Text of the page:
“(She was saying) ‘Well look I got picked up here ... they put me in the car, I had ties on my hands, they took me to the house, he raped me twice, he did this, I got away and the dogs attacked me’.”
It was really just very, very factual.
“I pegged down a few intricate details of which she answered immediately, no hesitation and very detailed,” Ms Hancock said.
“You can’t bed down those intricacies if you’re going to tell just a made-up story. (She wasn’t saying) ‘oh my God this is what I’ve just been through, poor me’. It was just the focus of ‘listen to me, here’s my story, this is why, this is how and this is who, go get them’.”
Ms Moir had paid attention to minute details during her horrific nightmare, telling Ms Hancock the movie Rocky was in the VCR, Dire Straits was in the cassette player and although her captors used false names in front of her, she remembered a name she saw on a medicine bottle — David Birnie.
Ms Moir even told Ms Hancock she had drawn pictures and hidden them in the house so that someone would know she had been there.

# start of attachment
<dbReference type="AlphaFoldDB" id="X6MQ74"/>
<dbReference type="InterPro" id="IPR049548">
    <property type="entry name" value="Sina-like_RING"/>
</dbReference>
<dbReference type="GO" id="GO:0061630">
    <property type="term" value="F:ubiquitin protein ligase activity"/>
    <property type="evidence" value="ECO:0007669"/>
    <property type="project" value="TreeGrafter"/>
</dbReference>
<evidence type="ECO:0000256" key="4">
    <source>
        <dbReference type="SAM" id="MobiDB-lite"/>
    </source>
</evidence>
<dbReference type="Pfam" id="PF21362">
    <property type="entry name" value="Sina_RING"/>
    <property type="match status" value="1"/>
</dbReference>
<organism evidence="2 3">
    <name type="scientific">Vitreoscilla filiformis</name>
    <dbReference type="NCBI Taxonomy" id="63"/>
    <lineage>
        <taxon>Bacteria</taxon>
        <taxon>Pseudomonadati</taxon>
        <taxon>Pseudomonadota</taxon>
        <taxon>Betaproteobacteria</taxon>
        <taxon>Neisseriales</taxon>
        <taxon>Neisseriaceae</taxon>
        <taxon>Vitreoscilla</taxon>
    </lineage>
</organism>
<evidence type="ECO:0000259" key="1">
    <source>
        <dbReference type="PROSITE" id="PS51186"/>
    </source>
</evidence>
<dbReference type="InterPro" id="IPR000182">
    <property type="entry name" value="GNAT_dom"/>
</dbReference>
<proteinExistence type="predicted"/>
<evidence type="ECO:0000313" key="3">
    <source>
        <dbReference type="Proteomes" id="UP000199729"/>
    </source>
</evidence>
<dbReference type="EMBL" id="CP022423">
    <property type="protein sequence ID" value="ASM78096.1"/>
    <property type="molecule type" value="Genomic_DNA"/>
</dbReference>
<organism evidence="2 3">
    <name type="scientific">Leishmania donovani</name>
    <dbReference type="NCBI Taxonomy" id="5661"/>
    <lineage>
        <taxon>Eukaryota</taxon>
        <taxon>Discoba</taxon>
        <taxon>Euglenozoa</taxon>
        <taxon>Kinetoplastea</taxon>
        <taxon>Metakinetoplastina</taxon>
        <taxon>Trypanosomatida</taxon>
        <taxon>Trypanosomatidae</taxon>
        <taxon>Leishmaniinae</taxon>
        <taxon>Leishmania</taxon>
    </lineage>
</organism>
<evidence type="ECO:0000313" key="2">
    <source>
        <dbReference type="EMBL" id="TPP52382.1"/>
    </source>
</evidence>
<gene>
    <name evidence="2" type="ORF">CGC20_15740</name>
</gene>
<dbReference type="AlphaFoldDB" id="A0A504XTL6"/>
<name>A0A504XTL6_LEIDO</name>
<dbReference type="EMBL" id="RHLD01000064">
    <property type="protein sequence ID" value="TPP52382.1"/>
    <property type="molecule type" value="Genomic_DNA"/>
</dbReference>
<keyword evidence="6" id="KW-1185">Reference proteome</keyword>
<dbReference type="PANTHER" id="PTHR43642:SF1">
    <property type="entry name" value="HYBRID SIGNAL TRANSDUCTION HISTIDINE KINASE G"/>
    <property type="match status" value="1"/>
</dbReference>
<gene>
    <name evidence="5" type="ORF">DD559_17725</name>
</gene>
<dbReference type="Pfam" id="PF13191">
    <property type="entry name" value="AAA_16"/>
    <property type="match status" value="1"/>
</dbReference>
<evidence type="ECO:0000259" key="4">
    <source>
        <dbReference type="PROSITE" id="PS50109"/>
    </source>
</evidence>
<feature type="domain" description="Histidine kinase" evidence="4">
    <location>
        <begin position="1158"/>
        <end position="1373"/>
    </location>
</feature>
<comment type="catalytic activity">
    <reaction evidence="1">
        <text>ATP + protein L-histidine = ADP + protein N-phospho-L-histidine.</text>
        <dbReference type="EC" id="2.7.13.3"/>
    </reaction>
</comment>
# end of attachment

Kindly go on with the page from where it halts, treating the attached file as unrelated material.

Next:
During various points in the interview, Ms Hancock left the room to plead the teenager’s case with her senior colleagues. Asked what changed the minds of her sceptical superiors, Ms Hancock said it must have been her “persistence and nagging”.
However it was only when Ms Moir mentioned the name David Birnie, who had a lengthy criminal record at that stage, that major crime police were called in and took over.
Hours earlier, Ms Moir had seized an opportunity to escape through a window while Catherine Birnie wasn’t watching and David Birnie was at work, running to the local shopping centre and begging for help and the police.
Catherine Birnie was arrested at the couple’s Moorhouse Street home in Willagee, but not before she had incinerated vital evidence in the fireplace on instruction by her partner after Ms Moir’s escape.